Traffic fatalities have gone on the upswing again in the past couple of years after many decades of decreases. However in the U.S. early estimates for traffic fatalities for 2017 indicate that a slight decrease of about 0.8 percent is expected in comparision to 2016 data. Despite this good news there is a gloomy statistic: “Fatalities in crashes involving at least one large truck are projected to increase by 10 precent” (NHTSA ,Traffic Safety Facts, May, 2018).
In the Province of Ontario mandatory truck driver training commencd in July of 2017. Such training costs approximately $10,000 and must be completed before an applicant can arrange for a Ministry driver’s test to obtain a license (Class A) to drive typical, air-brake-equipped, Class 8, tractor-trailer type trucks. Due to the horrific crash of the Humboldt Broncos hockey team bus in Saskatchewan earlier this year there have been calls for similar mandatory training across Canada.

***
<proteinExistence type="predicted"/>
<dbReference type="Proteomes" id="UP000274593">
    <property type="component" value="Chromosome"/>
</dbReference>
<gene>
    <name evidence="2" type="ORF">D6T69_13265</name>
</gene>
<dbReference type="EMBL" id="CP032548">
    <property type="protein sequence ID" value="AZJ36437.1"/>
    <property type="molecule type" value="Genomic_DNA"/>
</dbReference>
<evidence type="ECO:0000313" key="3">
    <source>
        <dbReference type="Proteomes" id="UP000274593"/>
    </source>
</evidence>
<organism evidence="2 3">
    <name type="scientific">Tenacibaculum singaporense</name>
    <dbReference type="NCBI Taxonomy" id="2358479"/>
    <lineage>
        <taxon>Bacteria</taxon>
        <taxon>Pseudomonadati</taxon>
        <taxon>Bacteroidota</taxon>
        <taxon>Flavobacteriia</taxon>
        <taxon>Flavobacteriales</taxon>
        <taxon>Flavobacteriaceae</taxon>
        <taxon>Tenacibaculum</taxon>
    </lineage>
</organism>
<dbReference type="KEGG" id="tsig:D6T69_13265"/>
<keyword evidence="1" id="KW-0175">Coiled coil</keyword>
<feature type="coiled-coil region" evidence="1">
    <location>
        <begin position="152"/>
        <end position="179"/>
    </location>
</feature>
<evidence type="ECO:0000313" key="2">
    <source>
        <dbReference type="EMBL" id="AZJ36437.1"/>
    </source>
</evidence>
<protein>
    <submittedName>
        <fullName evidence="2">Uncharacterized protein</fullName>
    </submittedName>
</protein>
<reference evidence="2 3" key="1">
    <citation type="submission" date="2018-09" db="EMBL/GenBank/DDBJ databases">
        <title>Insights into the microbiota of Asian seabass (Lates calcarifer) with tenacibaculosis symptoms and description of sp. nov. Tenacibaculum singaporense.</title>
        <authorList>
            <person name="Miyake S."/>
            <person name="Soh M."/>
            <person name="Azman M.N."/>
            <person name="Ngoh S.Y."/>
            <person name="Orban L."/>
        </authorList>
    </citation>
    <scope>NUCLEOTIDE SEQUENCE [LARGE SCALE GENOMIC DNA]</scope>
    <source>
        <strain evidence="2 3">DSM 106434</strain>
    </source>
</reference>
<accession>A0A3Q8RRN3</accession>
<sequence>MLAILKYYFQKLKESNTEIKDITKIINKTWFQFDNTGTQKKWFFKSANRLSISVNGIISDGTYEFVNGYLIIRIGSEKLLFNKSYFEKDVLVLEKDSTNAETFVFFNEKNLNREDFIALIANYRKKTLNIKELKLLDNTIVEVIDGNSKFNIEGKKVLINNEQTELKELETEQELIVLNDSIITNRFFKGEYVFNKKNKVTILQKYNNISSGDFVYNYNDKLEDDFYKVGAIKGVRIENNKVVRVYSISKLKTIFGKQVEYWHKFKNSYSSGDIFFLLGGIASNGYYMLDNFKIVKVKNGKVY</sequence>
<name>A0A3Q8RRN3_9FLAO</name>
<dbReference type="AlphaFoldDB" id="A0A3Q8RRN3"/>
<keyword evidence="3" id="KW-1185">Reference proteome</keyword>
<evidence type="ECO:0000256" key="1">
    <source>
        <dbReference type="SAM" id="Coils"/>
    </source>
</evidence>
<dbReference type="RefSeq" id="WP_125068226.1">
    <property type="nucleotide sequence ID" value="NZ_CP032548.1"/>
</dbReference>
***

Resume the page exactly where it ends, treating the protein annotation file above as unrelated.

The belief that such mandatory truck driver training is required must be based on a reasonable expectation that the training will reduce the number and/or severity of truck crashes. It must overcome the counter argument that driver training may only provide a means by which prospective drivers can perform on the “stage of evaluation” while their true nature will be revealed once they obtain a full license and no longer need to continue that performance. Time may tell which holds true, or whether the truth is a combination of both.
In the meantime, Gorski Consulting is gathering data on the actions of truck drivers via videotaped observations on Highway 401, which is the main expressway that travels through the southern portion fo the Province of Ontario. Depending on the location along the highway, heavy truck traffic can be in the range of 40 to 50 percent. This makes for a good opportunity to determine what improvements may been needed to reduce those deadly increases of 10 percent in heavy truck fatalities.